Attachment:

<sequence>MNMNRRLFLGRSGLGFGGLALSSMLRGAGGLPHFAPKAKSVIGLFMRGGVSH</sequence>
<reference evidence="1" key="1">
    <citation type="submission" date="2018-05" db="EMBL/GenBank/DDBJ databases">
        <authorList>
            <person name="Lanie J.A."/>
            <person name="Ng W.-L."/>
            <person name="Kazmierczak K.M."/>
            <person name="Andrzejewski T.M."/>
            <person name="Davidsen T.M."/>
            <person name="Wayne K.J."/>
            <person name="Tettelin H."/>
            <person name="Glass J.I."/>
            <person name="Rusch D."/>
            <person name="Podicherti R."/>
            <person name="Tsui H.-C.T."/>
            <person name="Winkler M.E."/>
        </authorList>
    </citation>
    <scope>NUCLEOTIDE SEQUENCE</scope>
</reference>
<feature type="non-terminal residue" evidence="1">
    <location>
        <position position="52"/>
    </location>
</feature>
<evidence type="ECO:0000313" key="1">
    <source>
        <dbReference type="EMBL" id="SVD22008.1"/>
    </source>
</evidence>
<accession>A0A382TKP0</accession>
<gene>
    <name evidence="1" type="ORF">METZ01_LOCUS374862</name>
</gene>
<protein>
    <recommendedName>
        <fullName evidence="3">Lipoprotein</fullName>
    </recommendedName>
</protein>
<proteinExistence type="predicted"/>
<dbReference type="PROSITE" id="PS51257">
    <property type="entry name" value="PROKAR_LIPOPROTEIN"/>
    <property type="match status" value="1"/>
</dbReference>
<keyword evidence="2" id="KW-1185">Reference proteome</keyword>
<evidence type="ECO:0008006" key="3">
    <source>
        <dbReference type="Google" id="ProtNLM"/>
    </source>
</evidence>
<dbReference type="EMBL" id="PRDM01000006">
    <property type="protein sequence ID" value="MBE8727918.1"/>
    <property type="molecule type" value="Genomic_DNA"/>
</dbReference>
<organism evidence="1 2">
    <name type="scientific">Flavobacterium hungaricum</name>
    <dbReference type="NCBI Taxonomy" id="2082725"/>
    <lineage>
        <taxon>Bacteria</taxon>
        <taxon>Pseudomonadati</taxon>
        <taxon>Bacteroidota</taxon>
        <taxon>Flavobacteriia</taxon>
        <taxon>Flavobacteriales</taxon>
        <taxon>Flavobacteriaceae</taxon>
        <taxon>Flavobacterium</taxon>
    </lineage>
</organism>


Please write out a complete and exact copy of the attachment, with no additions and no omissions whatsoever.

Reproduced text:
<sequence>MNMNRRLFLGRSGLGFGGLALSSMLRGAGGLPHFAPKAKSVIGLFMRGGVSH</sequence>
<reference evidence="1" key="1">
    <citation type="submission" date="2018-05" db="EMBL/GenBank/DDBJ databases">
        <authorList>
            <person name="Lanie J.A."/>
            <person name="Ng W.-L."/>
            <person name="Kazmierczak K.M."/>
            <person name="Andrzejewski T.M."/>
            <person name="Davidsen T.M."/>
            <person name="Wayne K.J."/>
            <person name="Tettelin H."/>
            <person name="Glass J.I."/>
            <person name="Rusch D."/>
            <person name="Podicherti R."/>
            <person name="Tsui H.-C.T."/>
            <person name="Winkler M.E."/>
        </authorList>
    </citation>
    <scope>NUCLEOTIDE SEQUENCE</scope>
</reference>
<feature type="non-terminal residue" evidence="1">
    <location>
        <position position="52"/>
    </location>
</feature>
<evidence type="ECO:0000313" key="1">
    <source>
        <dbReference type="EMBL" id="SVD22008.1"/>
    </source>
</evidence>
<accession>A0A382TKP0</accession>
<gene>
    <name evidence="1" type="ORF">METZ01_LOCUS374862</name>
</gene>
<protein>
    <recommendedName>
        <fullName evidence="3">Lipoprotein</fullName>
    </recommendedName>
</protein>
<proteinExistence type="predicted"/>
<dbReference type="PROSITE" id="PS51257">
    <property type="entry name" value="PROKAR_LIPOPROTEIN"/>
    <property type="match status" value="1"/>
</dbReference>
<keyword evidence="2" id="KW-1185">Reference proteome</keyword>
<evidence type="ECO:0008006" key="3">
    <source>
        <dbReference type="Google" id="ProtNLM"/>
    </source>
</evidence>
<dbReference type="EMBL" id="PRDM01000006">
    <property type="protein sequence ID" value="MBE8727918.1"/>
    <property type="molecule type" value="Genomic_DNA"/>
</dbReference>
<organism evidence="1 2">
    <name type="scientific">Flavobacterium hungaricum</name>
    <dbReference type="NCBI Taxonomy" id="2082725"/>
    <lineage>
        <taxon>Bacteria</taxon>
        <taxon>Pseudomonadati</taxon>
        <taxon>Bacteroidota</taxon>
        <taxon>Flavobacteriia</taxon>
        <taxon>Flavobacteriales</taxon>
        <taxon>Flavobacteriaceae</taxon>
        <taxon>Flavobacterium</taxon>
    </lineage>
</organism>